My notes from a Coursera course on meditation, Buddhism, and modern psychology - Week 3.

No-Self:

  • No-self doctrine could not really be understood by intellectualizing it but really only experientially. But this lectures tries anyway.
  • If there was a self it would be have to do with: form (body), feelings, perception, mental formations(emotions, opinions), consciousness.
  • However there is impermanence in form/body and feelings for example. And also there is lack of control over form and feelings.
  • If there was a self, it would persist over time and it would be able to assert control. Therefore there is no self. A proof by contradiction :)
  • The above is the mainstream interpretation of Budda's second sermon.

So why does it matter if there is no self? How is that helpful?

  • "This is not mine. This I am not. This is not my self" for each of the 5 aggregates.
  • Another interpretation of the teaching is that it's not that there is no self but that the 5 aggregates (form, feeling, perception, mental formations, consciousness) are not self.
  • Or at least it is useful to think of it this way, it's a tool. Because then you become disenchanted by your feelings, opinions, etc. and you are less likely to cling to them. And the not clinging is good for ending suffering and unsatisfactoriness.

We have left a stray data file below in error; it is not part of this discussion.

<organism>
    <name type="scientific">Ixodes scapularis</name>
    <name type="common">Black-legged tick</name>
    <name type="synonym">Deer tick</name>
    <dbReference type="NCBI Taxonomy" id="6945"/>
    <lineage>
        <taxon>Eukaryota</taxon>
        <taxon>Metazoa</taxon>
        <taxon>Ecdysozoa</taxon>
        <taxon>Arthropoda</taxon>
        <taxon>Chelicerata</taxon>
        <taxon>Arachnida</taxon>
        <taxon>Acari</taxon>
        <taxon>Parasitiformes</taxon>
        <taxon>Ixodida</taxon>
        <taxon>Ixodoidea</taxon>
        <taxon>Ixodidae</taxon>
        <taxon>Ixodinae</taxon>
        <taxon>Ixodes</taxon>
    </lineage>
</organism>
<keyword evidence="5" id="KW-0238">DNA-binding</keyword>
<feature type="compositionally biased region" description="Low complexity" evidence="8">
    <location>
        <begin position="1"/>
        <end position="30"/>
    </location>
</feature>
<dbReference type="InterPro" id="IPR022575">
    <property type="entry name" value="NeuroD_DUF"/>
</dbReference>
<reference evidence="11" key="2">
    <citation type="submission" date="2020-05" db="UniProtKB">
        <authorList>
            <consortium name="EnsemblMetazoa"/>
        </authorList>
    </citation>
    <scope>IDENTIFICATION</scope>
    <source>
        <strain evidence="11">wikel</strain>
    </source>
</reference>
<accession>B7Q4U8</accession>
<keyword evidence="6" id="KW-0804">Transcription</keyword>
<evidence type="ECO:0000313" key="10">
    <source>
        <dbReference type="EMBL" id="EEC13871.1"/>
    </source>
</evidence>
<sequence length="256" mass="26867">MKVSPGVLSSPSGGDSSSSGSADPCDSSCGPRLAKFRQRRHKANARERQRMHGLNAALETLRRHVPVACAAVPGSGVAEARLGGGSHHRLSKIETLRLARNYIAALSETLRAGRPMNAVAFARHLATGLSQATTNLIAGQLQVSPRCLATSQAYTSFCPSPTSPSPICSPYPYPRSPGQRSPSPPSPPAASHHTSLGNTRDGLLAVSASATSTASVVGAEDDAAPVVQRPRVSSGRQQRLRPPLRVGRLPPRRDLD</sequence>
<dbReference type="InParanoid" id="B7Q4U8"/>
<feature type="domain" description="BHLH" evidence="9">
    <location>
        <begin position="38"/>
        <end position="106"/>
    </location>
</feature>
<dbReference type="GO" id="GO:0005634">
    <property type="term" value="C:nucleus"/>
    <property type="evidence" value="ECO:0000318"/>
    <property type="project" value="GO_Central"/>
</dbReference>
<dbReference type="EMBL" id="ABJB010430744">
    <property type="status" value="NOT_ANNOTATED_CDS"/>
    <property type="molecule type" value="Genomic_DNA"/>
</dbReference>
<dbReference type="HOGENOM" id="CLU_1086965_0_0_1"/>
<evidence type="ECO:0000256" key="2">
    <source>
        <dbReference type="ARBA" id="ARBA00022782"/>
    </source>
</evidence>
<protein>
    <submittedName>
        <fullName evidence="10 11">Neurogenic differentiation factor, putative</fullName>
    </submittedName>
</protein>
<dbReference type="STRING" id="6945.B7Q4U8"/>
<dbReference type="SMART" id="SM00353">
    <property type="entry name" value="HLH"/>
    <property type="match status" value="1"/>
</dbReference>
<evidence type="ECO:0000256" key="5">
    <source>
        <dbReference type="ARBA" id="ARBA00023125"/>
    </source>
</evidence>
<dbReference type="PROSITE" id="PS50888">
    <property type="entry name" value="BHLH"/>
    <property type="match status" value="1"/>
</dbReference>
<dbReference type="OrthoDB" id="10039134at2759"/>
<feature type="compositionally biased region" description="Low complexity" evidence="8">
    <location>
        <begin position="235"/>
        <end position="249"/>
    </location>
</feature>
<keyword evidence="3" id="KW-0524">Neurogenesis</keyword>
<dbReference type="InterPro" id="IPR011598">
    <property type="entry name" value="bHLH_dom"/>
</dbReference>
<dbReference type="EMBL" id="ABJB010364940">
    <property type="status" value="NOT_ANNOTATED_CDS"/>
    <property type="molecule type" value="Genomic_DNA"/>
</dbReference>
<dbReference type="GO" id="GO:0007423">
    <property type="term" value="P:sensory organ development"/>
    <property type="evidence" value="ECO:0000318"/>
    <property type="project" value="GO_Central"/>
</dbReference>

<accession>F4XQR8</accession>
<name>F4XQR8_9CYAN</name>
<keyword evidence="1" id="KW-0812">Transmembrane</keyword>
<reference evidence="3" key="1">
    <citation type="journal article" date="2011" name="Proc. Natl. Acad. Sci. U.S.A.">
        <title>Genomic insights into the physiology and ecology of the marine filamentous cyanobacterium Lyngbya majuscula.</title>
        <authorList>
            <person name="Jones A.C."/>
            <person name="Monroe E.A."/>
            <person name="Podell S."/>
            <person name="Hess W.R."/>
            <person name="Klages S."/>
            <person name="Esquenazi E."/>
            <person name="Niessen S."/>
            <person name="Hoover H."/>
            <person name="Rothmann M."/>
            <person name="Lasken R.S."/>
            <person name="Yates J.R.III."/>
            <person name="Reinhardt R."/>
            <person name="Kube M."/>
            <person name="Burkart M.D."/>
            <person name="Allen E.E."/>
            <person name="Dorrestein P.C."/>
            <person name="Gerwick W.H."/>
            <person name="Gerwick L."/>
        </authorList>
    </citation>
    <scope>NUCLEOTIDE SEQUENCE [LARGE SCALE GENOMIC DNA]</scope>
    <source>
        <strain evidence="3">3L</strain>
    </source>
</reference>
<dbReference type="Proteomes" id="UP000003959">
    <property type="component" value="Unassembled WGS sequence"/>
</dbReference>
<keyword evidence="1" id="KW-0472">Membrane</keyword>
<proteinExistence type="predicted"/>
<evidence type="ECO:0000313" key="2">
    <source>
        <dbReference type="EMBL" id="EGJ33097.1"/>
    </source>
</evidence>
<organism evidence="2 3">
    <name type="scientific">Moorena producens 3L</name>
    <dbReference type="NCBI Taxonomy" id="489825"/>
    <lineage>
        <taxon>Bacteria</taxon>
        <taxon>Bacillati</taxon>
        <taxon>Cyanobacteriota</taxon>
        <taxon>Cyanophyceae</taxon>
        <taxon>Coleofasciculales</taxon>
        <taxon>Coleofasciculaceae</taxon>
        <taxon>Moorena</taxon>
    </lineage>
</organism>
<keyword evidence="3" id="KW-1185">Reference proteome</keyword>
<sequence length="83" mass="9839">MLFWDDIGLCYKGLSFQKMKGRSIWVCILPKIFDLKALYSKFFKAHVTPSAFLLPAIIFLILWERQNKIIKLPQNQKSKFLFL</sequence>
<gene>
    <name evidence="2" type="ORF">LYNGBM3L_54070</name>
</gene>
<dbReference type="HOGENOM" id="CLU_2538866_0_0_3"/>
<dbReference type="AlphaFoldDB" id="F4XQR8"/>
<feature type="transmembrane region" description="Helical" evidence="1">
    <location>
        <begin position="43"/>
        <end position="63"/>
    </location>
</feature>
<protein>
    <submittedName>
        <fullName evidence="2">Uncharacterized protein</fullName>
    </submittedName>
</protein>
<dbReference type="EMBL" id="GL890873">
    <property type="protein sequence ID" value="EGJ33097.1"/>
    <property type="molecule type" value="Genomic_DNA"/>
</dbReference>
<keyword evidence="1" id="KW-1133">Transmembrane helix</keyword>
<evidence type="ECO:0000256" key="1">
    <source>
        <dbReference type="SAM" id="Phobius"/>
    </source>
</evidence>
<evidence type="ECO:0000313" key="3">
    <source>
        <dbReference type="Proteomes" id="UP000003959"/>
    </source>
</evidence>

• "It is not a thing to be talked about but to be done..." refering to non-self teaching. So experience it with meditation instead of thinking or talking about it.
  • Meditators report 'thoughts without a thinker', 'deeds without a doer'

What does modern psychology have to say about self?

  • What does a model of the mind look like without self?
  • Famous split brain patient experiments, where the corpus callosum (nerve fiber bundle that connects left and right side of the brain) was cut.
  • Learnings from the experiment is that information can enter our brain without 'us' being conscience of it and that information can cause us to act without our control. Moreover when asked what we're going or why, we make up and believe plausible stories that are not true.
  • Example: flashing the word 'walk' in the left visual field, the patient gets up and starts walking, when asked 'where are you going?', the left hemisphere (which is where language resides, but this side has not seen the word 'walk') says 'oh I am going to get some water'.
  • Right brain is about details, strictly physical truth. Left brain is about the gist, tells stories and even embellishments and buys into fabrications if they fit the narrative.
  • The experiments discussed in this lecture where super intriguing - did not write everything down.